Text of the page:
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Play Book Tag: [Poll Ballot] The Electric Hotel by Dominic Smith - 4 stars 1 9 Jan 22, 2020 06:27PM  

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Dominic grew up in Sydney, Australia and now lives in Seattle, Washington. He is the author of five novels, including The Last Painting of Sara de Vos, a New York Times bestseller and a New York Times Book Review Editors' Choice. Dominic's writing has appeared in The Atlantic, The Chicago Tribune, Texas Monthly, The Australian, and The New York Times. He has received literature fellowships from th ...more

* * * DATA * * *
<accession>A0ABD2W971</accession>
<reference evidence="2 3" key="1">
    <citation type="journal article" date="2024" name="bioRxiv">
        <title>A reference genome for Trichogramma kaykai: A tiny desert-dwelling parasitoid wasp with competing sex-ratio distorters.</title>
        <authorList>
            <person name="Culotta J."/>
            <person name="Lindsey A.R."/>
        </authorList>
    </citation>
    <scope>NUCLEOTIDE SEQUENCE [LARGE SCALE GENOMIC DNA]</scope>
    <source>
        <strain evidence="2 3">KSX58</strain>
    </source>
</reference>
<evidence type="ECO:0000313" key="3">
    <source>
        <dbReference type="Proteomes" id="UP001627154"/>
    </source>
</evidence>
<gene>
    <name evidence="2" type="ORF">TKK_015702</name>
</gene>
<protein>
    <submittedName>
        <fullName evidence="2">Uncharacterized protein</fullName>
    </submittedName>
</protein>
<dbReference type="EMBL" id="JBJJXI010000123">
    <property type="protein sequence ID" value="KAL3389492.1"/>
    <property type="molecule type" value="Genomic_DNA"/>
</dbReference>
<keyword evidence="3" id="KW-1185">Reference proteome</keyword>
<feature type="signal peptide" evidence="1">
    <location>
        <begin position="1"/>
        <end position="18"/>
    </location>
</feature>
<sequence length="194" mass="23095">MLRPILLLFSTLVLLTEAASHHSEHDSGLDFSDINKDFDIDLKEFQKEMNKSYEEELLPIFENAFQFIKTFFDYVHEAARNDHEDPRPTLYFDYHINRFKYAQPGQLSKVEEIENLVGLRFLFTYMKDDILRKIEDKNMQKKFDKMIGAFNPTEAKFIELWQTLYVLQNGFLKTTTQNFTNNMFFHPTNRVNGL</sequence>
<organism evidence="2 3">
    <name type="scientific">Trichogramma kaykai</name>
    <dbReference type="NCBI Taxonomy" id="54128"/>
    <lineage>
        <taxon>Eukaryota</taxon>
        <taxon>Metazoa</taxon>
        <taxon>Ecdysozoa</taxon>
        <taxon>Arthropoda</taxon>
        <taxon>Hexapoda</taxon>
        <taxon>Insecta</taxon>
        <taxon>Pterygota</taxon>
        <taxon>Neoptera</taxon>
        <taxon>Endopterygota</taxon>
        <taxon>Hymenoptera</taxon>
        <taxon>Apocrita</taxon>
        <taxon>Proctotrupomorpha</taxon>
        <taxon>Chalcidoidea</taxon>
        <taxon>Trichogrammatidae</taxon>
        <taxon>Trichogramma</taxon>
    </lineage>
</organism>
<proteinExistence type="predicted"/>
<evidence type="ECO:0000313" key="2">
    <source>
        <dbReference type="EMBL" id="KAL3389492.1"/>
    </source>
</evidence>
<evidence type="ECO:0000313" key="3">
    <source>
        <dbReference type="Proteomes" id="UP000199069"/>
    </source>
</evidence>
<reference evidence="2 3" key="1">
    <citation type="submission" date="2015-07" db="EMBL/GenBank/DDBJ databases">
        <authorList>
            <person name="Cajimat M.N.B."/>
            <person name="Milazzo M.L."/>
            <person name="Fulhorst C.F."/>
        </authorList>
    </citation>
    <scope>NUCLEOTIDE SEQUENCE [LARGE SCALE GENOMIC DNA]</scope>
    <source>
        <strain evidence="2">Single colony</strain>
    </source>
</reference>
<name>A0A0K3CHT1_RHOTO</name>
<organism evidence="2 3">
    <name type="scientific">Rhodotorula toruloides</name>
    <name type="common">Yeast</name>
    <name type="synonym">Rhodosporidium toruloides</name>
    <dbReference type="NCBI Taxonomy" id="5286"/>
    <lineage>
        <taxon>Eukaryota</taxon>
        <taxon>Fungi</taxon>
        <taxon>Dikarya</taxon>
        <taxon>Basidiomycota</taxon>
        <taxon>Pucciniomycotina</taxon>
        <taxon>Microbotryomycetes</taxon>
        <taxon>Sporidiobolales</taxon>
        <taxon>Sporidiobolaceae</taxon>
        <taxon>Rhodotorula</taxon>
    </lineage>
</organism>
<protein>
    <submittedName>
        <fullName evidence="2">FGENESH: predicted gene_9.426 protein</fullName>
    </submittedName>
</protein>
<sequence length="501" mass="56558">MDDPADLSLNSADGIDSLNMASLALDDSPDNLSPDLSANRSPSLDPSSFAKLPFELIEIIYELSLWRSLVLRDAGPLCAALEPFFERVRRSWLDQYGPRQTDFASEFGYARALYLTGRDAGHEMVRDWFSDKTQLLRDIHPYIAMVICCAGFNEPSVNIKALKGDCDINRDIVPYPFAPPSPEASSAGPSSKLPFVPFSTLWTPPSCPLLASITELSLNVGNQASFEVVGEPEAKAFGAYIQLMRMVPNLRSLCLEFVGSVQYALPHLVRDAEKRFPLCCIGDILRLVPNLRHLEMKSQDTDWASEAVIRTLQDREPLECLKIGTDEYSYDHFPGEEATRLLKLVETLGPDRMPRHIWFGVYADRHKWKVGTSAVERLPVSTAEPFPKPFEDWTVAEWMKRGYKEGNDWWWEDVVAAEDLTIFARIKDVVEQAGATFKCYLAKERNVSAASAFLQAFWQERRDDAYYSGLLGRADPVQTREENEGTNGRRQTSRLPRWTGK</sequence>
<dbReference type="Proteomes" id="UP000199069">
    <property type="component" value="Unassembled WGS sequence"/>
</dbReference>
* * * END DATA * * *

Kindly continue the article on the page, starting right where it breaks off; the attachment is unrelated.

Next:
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“Maybe memory is just electricity passing through us. Old voltage in the joints.” 1 likes
“No, no, Claude thought, the past never stops banging at the doors of the present. We pack it into tattered suitcases, lock it into rusting metal trunks beneath our beds, press it between yellowed pages of newsprint, but it hangs over us at night like a poisonous cloud, seeps into our shirt collars and bedclothes.” 0 likes